A second aspect is that many robotic gait-trainers restrict the shift of the pelvis in the coronal plane towards the weight-bearing leg during the double-stance phase - one of the most important movements during walking. The lower extremity powered exoskeleton (LOPES) is a robotic gait trainer that can support mediolateral pelvic movements (5), and can therefore allow or even enforce weight shift in people after stroke. Data from people after stroke and healthy participants, who walked in the LOPES with three different configurations (allowed weight shift, enforced weight shift, and no weight shift), showed that allowing and/or supporting more degrees of freedom of the pelvis in robotic gait trainers, resembles a more normal gait pattern than fixating the pelvis.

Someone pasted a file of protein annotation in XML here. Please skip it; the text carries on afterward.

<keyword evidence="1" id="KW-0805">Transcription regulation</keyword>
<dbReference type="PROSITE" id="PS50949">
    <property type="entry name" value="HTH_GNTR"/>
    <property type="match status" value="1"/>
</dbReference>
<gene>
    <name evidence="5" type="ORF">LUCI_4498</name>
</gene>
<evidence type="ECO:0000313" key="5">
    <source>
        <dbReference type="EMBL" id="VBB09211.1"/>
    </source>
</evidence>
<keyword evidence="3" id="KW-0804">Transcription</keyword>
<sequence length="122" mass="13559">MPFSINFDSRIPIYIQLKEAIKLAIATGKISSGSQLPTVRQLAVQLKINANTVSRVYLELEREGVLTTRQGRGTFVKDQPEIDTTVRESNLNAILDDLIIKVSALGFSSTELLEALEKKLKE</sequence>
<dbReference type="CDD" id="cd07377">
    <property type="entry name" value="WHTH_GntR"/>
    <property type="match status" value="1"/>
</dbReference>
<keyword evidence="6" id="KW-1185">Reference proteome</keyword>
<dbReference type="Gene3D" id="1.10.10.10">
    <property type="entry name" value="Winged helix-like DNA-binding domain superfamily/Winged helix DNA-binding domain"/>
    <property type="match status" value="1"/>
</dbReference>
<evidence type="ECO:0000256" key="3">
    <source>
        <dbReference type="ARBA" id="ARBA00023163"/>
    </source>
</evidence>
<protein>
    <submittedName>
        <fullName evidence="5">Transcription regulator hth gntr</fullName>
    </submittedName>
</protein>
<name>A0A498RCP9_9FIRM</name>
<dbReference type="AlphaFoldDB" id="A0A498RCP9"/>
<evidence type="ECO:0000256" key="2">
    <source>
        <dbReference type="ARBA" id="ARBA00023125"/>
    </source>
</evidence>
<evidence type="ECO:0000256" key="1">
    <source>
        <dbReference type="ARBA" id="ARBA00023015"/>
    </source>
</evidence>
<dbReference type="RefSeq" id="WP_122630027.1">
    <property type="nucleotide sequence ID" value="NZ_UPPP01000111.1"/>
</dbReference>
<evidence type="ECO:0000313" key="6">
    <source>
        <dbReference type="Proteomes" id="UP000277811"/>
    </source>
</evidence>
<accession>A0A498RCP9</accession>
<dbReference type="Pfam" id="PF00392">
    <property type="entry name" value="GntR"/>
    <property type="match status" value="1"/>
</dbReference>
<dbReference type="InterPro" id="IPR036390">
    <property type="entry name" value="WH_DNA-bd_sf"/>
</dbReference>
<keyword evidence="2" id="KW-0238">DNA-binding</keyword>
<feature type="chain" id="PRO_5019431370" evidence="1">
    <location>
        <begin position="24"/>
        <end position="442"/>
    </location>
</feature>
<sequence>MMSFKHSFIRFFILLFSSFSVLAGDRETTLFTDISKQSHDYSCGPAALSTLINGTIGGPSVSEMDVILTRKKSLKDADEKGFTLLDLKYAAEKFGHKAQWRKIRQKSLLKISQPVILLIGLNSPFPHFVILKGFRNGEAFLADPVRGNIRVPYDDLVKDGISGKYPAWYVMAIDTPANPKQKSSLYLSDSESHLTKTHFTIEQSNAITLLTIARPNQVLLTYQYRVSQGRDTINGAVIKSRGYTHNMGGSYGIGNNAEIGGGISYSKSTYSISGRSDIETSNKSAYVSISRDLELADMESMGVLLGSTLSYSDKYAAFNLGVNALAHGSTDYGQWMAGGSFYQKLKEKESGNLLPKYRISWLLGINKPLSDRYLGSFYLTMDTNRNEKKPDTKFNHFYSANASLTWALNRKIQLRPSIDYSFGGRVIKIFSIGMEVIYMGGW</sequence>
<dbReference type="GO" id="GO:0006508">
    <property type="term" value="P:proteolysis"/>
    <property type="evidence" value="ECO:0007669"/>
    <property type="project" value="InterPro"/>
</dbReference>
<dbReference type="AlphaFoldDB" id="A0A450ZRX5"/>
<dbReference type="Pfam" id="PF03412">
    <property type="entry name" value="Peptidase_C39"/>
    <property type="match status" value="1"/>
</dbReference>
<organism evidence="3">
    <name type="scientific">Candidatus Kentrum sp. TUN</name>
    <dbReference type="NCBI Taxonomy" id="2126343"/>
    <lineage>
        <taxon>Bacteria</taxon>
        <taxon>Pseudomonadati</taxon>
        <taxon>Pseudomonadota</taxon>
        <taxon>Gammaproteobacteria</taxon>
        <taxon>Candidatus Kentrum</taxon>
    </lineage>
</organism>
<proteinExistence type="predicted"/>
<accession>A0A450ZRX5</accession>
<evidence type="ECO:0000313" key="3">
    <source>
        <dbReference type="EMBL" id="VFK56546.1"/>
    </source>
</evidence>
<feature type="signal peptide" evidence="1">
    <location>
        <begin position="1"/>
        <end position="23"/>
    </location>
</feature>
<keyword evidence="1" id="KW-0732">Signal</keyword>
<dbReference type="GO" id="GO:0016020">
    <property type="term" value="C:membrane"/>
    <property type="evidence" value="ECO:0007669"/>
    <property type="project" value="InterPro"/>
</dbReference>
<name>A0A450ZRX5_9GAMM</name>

A third aspect is the use of control algorithms in robotic devices. In particular, control algorithms that are more flexible or adjustable to the patients´ needs appear to provide better results. Most approaches tend to develop control algorithms to minimize support and guidance according to the concept of "assistance as needed". In spite of the plausibility of the approach, it is common experience that rehabilitation protocols cannot be only based on predetermined support and guidance. Patients´ attention and mental states, differences in motor learning paradigms, resistance vs assistance, control of abnormal postures and synergies are among the factors to be considered. By customizing the information provided to patient and therapist, it is possible to improve treatment efficacy. The possibility to use an exoskeleton for gait rehabilitation or as substitutional device introducing the concept of "assistance as needed", has been tested on people after stroke. Now, the challenge is to merge technology based and traditional rehabilitation approaches to develop clinical friendly technologies easy to implement in multidisciplinary personalized rehabilitation programs.